James A. Michener was one of the world's most popular writers, the author of more than forty books of fiction and nonfiction, including the Pulitzer Prize-winning Tales of the South Pacific, the bestselling novels The Source, Hawaii, Alaska, Chesapeake, Centennial, Texas, Caribbean, and Caravans, and the memoir The World Is My Home. Michener served on the advisory council to NASA and the International Broadcast Board, which oversees the Voice of America. Among dozens of awards and honors, he received America's highest civilian award, the Presidential Medal of Freedom, in 1977, and an award from the President's Committee on the Arts and Humanities in 1983 for his commitment to art in America. Michener died in 1997 at the age of ninety.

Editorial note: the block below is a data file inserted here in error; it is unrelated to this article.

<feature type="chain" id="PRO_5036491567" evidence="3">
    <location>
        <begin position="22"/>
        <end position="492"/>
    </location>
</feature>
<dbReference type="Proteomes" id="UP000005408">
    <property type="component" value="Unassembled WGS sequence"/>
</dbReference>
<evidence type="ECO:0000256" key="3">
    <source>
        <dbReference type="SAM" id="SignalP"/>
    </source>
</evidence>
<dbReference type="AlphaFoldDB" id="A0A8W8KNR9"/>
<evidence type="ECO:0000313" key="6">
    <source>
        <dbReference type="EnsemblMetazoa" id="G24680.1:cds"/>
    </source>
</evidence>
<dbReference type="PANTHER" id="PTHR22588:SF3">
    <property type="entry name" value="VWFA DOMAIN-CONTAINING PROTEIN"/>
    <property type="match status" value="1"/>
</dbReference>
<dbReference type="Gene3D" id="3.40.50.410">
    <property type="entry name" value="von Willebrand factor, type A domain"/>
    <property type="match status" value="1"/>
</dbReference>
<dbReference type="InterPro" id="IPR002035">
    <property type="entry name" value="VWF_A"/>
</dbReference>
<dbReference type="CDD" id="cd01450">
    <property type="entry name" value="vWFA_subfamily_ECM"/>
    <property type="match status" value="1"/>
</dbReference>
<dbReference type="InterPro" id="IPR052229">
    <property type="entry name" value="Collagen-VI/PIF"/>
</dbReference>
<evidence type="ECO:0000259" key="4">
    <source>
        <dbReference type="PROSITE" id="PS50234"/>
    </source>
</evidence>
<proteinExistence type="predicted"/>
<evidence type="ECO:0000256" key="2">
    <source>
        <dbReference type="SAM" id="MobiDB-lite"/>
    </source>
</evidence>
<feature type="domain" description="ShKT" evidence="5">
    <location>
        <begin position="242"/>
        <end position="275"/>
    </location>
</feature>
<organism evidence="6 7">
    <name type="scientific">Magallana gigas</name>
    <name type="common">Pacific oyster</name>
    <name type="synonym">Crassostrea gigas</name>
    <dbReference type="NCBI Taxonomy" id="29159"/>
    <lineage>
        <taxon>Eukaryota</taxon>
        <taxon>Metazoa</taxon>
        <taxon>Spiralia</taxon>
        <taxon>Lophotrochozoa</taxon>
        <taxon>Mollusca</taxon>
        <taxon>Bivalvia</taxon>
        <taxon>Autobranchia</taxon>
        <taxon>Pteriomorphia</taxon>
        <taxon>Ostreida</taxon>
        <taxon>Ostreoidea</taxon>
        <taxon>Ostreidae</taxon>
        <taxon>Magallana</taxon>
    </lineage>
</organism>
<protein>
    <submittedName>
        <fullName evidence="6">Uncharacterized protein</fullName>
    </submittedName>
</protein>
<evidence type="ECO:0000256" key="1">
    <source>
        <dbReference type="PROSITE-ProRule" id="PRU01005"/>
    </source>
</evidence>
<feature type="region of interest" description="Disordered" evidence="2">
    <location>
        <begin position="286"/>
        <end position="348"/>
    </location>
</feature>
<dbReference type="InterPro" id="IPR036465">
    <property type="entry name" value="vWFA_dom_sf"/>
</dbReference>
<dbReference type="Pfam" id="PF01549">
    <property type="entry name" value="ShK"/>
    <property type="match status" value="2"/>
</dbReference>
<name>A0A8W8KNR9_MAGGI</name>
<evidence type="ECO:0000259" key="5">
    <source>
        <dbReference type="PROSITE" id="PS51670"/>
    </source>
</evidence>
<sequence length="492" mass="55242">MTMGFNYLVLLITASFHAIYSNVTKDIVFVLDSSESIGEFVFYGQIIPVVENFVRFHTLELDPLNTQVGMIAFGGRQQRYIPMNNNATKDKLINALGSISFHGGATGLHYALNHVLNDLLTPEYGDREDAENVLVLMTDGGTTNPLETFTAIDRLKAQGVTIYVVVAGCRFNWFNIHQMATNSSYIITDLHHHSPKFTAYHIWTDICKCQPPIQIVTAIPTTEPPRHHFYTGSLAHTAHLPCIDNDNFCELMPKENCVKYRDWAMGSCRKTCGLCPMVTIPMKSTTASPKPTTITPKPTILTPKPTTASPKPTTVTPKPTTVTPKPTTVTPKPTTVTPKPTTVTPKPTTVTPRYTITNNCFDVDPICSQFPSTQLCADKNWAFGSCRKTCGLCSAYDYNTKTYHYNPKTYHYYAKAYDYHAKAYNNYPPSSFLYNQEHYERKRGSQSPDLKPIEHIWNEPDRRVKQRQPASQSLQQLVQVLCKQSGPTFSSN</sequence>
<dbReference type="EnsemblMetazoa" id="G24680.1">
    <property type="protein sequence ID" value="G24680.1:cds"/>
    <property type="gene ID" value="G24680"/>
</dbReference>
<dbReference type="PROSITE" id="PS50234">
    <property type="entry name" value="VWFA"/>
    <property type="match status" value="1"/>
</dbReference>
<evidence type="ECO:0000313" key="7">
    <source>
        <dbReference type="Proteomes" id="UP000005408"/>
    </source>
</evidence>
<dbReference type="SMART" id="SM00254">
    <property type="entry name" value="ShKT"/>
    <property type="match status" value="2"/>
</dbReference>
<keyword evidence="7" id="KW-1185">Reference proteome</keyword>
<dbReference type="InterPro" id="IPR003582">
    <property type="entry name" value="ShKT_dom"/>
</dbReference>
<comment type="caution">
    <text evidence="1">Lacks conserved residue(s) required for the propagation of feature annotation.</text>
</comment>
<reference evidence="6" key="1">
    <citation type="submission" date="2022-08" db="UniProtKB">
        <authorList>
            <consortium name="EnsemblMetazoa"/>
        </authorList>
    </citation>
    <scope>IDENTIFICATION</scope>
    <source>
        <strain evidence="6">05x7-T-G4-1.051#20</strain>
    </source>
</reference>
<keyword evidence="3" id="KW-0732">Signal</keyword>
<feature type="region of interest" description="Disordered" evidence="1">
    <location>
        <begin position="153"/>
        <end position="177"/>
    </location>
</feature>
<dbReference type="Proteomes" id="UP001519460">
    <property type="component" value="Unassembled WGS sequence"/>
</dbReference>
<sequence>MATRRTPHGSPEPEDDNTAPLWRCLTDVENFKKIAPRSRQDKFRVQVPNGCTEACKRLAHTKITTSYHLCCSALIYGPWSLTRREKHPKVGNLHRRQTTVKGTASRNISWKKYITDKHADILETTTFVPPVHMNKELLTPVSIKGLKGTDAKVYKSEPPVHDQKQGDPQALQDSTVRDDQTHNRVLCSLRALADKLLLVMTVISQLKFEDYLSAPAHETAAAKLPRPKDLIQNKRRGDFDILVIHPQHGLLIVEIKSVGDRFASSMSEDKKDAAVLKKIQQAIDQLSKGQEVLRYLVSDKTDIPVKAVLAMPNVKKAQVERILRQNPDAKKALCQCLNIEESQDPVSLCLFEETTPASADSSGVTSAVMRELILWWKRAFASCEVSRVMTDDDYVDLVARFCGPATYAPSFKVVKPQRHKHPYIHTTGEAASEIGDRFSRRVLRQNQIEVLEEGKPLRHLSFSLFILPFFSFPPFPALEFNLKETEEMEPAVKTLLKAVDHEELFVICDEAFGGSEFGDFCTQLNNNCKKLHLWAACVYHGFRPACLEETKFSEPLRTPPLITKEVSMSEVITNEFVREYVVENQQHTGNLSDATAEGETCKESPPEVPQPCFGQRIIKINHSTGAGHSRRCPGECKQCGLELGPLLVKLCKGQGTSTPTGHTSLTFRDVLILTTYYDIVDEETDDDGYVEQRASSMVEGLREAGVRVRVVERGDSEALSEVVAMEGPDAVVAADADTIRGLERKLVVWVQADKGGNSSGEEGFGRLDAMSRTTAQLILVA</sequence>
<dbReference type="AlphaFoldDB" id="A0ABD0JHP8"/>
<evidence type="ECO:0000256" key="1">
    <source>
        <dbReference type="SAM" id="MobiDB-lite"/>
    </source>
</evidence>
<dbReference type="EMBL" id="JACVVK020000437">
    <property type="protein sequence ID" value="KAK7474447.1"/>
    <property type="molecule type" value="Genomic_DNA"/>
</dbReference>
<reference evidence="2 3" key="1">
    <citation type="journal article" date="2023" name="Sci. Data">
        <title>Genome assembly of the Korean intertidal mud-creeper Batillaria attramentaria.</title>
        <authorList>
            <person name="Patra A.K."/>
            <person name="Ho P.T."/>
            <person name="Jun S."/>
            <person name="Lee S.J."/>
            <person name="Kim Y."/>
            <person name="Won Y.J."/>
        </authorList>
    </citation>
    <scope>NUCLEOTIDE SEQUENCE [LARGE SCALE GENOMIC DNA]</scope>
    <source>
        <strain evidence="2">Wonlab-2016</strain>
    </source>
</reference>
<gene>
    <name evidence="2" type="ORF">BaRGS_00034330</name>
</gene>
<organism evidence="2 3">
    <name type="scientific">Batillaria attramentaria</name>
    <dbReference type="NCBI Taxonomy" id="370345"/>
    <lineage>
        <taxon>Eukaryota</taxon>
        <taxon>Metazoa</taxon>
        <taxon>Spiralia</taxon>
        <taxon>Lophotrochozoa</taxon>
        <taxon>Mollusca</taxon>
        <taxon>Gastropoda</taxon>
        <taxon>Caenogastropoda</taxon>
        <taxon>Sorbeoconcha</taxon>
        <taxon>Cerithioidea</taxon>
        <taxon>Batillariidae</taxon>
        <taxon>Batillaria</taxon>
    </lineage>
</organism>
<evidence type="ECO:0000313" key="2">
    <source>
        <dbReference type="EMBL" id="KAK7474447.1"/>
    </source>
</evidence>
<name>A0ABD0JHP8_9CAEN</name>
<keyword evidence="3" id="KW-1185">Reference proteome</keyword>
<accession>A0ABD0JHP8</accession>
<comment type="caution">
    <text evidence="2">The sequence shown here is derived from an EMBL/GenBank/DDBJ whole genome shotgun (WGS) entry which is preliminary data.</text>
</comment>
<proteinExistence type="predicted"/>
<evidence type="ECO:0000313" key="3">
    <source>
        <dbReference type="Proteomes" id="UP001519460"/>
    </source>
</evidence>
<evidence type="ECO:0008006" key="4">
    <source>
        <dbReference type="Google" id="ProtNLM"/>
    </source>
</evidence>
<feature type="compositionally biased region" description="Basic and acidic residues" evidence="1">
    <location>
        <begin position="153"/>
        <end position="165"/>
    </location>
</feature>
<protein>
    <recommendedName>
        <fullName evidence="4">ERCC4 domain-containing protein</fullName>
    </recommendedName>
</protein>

"A book about oil and water, rangers and outlaws,
frontier and settlement, money and power . . . [James A. Michener]
manages to make history vivid."--The Boston Globe "A sweeping
panorama . . . [Michener] grapples earnestly with the Texas
character in a way that Texas's own writers often
don't."--The Washington Post Book World
"Vast, sprawling, and eclectic in population and geography, the state has just the sort of larger-than-life history that lends itself to Mr. Michener's taste for multigenerational epics."--The New York Times